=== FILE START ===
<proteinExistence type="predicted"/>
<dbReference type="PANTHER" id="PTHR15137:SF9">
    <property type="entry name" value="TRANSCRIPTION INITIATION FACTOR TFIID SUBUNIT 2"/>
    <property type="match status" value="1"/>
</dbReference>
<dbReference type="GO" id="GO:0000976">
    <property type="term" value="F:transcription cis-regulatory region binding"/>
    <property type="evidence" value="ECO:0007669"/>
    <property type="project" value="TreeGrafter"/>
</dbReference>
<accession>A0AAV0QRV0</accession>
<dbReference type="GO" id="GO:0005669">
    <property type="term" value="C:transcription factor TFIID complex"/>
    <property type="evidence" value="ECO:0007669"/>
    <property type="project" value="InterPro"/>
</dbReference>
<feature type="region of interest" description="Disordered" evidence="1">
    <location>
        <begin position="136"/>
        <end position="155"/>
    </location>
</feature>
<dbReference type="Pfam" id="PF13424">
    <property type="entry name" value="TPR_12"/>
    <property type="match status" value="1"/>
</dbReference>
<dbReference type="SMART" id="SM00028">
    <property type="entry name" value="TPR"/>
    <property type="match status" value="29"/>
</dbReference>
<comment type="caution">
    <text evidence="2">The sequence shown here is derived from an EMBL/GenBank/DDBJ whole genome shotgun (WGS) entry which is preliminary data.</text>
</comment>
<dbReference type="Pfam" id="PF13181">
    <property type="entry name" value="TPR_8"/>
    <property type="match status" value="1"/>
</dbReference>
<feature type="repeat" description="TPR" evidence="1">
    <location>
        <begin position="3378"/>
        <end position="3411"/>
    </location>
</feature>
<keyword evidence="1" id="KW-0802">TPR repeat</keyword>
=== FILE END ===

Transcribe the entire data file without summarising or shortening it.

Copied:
<proteinExistence type="predicted"/>
<dbReference type="PANTHER" id="PTHR15137:SF9">
    <property type="entry name" value="TRANSCRIPTION INITIATION FACTOR TFIID SUBUNIT 2"/>
    <property type="match status" value="1"/>
</dbReference>
<dbReference type="GO" id="GO:0000976">
    <property type="term" value="F:transcription cis-regulatory region binding"/>
    <property type="evidence" value="ECO:0007669"/>
    <property type="project" value="TreeGrafter"/>
</dbReference>
<accession>A0AAV0QRV0</accession>
<dbReference type="GO" id="GO:0005669">
    <property type="term" value="C:transcription factor TFIID complex"/>
    <property type="evidence" value="ECO:0007669"/>
    <property type="project" value="InterPro"/>
</dbReference>
<feature type="region of interest" description="Disordered" evidence="1">
    <location>
        <begin position="136"/>
        <end position="155"/>
    </location>
</feature>
<dbReference type="Pfam" id="PF13424">
    <property type="entry name" value="TPR_12"/>
    <property type="match status" value="1"/>
</dbReference>
<dbReference type="SMART" id="SM00028">
    <property type="entry name" value="TPR"/>
    <property type="match status" value="29"/>
</dbReference>
<comment type="caution">
    <text evidence="2">The sequence shown here is derived from an EMBL/GenBank/DDBJ whole genome shotgun (WGS) entry which is preliminary data.</text>
</comment>
<dbReference type="Pfam" id="PF13181">
    <property type="entry name" value="TPR_8"/>
    <property type="match status" value="1"/>
</dbReference>
<feature type="repeat" description="TPR" evidence="1">
    <location>
        <begin position="3378"/>
        <end position="3411"/>
    </location>
</feature>
<keyword evidence="1" id="KW-0802">TPR repeat</keyword>